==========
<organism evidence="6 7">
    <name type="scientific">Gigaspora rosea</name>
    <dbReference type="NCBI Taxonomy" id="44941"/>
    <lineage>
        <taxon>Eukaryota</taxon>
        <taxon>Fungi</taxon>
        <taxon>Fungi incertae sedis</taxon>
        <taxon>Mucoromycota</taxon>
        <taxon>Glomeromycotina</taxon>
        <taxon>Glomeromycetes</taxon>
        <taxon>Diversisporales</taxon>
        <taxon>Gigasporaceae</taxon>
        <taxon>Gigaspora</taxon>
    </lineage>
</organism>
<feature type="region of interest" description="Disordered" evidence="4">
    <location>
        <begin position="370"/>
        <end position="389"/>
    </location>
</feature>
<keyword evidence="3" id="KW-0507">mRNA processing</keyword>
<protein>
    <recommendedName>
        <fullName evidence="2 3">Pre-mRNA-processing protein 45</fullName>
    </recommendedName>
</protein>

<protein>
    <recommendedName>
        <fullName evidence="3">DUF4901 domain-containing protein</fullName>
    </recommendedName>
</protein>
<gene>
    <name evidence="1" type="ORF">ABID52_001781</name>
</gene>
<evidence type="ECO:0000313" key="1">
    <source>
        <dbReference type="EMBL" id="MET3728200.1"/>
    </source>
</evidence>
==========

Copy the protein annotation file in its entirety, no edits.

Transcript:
<organism evidence="6 7">
    <name type="scientific">Gigaspora rosea</name>
    <dbReference type="NCBI Taxonomy" id="44941"/>
    <lineage>
        <taxon>Eukaryota</taxon>
        <taxon>Fungi</taxon>
        <taxon>Fungi incertae sedis</taxon>
        <taxon>Mucoromycota</taxon>
        <taxon>Glomeromycotina</taxon>
        <taxon>Glomeromycetes</taxon>
        <taxon>Diversisporales</taxon>
        <taxon>Gigasporaceae</taxon>
        <taxon>Gigaspora</taxon>
    </lineage>
</organism>
<feature type="region of interest" description="Disordered" evidence="4">
    <location>
        <begin position="370"/>
        <end position="389"/>
    </location>
</feature>
<keyword evidence="3" id="KW-0507">mRNA processing</keyword>
<protein>
    <recommendedName>
        <fullName evidence="2 3">Pre-mRNA-processing protein 45</fullName>
    </recommendedName>
</protein>

<protein>
    <recommendedName>
        <fullName evidence="3">DUF4901 domain-containing protein</fullName>
    </recommendedName>
</protein>
<gene>
    <name evidence="1" type="ORF">ABID52_001781</name>
</gene>
<evidence type="ECO:0000313" key="1">
    <source>
        <dbReference type="EMBL" id="MET3728200.1"/>
    </source>
</evidence>